There is the possibility that Timken can lose its BBB investment-grade rating. This is due to Timken taking on the $800 million in debt it needs to purchase Torrington. The change in the company’s debt composition will change ratios such as debt-to-capital which is used to determine the investment-grade rating. Compared to other industrial firms, Timken shows relatively high sales numbers ($279.4 million) as well EBITDA figures ($275.7 million). According to table 3 (p. 4), only three ratios will change as taking on the $800 million in debt. The first one is EBIT Interest Coverage Ratio, which drops from 2.63 to 0.90 and investment-rating scale falls from BBB to B. The second ratio is EBITDA Interest Coverage Ratio, which drops from 4.3 to 3.14 and investment-rating scale falls from BBB to B. The third one is Total Debt/Capital Ratio, which increases from 43 percent to 67 percent and drives the rating from BB to B. In conclusion, the $800 million debt has a negative impact on Timken, since it lowers company’s investment-rating scale.
As shown in the financial income statement (Exhibit3), Intel Corp. (INTC) has a capital structure consisting most of equity. Intel has very little debt in its capital structure and the cost of debt would have only a marginal effect on the overall cost of capital. The current capital structure of Intel is not optimal yet since optimal capital structure is making minimum weighted-average cost of capital.
The firm has decided to increase the debt finance component portion from 20% to 30% which is a good decision since the interest payments are 100% tax deductible. The appropriate capital structure would be to
Managing debt levels to maintain an investment grade credit rating as well as operate with an efficient capital structure for its growth plans and industry
Du Pont's financial policy had always been based on maximization of financial flexibility. Taking to consideration the riskiness of Du Pont's businesses, its competitive position and profitability had declined in the last 20 years. Moreover, the firm is still forced to seek external financing each year for the next five years (1983-1987) due to the continued high level of capital expenditures which are considered non-deferrable to redress the causes of poor performance. In view of the importance and magnitude of the projected financing needs, the firm is concerned about how the cost and availability of debt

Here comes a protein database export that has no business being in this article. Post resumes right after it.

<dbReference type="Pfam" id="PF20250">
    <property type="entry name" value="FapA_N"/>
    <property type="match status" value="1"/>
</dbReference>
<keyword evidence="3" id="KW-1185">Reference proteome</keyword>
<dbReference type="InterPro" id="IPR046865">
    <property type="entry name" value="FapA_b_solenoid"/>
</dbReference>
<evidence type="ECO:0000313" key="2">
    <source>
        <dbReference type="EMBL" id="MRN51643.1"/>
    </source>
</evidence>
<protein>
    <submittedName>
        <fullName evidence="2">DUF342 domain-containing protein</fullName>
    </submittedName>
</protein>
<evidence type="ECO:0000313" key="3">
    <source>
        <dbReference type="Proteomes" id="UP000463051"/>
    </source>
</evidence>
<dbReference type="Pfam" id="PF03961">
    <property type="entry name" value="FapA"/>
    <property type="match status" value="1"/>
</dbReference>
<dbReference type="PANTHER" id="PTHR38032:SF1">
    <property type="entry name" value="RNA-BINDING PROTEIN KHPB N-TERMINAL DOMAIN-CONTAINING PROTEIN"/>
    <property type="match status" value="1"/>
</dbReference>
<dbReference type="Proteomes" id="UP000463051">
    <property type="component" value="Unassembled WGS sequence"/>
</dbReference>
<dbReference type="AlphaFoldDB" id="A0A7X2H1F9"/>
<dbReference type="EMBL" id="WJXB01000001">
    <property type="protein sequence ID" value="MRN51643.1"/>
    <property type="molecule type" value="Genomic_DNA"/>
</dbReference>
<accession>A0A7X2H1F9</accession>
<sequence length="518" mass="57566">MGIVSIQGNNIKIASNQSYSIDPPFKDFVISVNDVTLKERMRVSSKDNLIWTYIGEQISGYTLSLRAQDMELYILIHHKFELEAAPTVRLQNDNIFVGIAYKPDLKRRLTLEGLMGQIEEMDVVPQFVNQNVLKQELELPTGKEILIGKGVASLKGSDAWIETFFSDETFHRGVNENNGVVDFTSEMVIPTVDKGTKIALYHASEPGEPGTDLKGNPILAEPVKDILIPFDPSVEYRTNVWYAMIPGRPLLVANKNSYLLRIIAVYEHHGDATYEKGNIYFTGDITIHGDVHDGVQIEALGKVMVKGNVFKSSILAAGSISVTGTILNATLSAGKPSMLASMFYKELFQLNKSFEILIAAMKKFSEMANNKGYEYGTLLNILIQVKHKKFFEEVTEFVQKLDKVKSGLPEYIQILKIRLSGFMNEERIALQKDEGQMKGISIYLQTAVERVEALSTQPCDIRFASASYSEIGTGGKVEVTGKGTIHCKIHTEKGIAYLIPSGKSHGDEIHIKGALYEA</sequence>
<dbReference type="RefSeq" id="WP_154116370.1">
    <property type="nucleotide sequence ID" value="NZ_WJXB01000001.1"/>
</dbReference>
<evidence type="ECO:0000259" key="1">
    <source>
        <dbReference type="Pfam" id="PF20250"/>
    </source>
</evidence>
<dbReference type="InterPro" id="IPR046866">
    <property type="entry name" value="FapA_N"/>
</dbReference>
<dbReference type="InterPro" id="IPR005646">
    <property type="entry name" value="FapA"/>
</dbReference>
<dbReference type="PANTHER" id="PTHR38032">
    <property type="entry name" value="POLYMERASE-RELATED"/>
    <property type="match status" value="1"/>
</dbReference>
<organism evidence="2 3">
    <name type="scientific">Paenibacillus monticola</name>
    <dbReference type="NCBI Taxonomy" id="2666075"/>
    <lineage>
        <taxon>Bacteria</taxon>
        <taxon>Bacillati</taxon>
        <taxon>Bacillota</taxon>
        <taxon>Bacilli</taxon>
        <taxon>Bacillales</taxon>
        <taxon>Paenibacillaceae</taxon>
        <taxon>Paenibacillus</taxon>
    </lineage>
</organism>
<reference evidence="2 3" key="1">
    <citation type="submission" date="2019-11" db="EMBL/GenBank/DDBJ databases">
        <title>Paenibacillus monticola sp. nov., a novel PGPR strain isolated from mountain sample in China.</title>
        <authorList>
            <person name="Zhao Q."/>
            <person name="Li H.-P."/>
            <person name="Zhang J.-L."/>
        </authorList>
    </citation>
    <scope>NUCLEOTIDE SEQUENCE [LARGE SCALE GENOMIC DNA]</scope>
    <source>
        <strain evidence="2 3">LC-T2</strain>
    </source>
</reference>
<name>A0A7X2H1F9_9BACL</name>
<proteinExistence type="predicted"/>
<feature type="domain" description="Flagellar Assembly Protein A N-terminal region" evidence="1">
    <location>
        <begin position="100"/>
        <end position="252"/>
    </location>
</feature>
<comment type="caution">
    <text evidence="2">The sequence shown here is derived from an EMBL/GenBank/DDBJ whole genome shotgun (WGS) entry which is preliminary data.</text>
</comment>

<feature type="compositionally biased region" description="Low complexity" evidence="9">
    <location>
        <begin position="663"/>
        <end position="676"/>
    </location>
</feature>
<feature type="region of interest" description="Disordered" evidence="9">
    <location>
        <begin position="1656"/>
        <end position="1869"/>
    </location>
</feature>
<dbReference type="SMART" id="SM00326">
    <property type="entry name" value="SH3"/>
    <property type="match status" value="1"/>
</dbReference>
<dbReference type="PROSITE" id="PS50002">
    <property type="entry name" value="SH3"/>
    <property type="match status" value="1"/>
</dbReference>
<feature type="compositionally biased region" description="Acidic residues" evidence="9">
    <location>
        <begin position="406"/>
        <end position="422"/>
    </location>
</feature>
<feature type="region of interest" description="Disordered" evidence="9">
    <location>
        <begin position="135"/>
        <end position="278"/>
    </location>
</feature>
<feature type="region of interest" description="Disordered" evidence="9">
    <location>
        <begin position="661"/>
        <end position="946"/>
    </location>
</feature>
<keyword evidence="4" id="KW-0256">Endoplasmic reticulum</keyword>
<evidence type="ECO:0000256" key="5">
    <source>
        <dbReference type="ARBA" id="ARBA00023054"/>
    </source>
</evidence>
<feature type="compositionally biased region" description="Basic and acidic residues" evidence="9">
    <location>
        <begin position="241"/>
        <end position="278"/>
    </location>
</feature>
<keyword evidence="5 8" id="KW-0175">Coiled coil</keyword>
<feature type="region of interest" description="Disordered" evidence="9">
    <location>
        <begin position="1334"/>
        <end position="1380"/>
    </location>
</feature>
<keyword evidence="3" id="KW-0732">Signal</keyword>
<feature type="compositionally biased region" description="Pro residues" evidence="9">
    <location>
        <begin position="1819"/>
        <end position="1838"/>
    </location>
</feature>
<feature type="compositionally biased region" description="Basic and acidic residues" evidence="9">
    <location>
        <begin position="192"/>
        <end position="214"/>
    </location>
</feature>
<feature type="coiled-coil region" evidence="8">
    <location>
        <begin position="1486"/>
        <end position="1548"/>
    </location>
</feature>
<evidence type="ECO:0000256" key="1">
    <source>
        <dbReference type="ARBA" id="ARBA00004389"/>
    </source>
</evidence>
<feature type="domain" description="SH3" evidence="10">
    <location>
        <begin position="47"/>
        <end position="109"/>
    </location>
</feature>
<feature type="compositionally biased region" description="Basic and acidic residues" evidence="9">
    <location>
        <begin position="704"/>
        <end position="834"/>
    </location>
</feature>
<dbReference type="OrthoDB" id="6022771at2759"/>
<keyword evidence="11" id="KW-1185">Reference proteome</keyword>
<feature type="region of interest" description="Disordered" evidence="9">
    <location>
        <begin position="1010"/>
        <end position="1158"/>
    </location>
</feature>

The company lost money almost every year since its leveraged buyout by Coniston Partners in 1989. The income generated was not sufficient to service the interest expenses of the company which stood at $2.62B in 1996. From Exhibit 1, we can say that interest coverage ratio computed as EBIT / Interest Expense was 1.31 in 1989 and has been decreasing over years and currently stands at 0.59. This raises a question of how the company can meet its interest payments without raising cash or selling assets.
To determine Microline’s solvency, the ability to meet its long-term debt, I will calculate several different ratios that will give me a better picture of the company’s health. The first ratio I will calculate is the Interest Coverage Ratio which is the Operating income / Interest expense. This will calculate Microline’s ability to cover its interest payments with its operating income. Microline’s income statement doesn’t give a EBIT figure, so I will first calculate that by adding the interest expense back to the net income before taxes to get operating income. The amount is $5,750 and I will now divide that number by the $1,000 interest expense to get 5.75. This number means that Microline can cover its interest payments
Considering UST only had short-term debt issues prior to the recapitalization, and that credit ratings depend on maturity of debt issued, we cannot simply rely on the commercial paper ratings to extrapolate. We assume that rating will be A based on competitors’ ratings as well as UST’s overall financial standing. We then use this assumption to calculate the value of the company using the two methods above.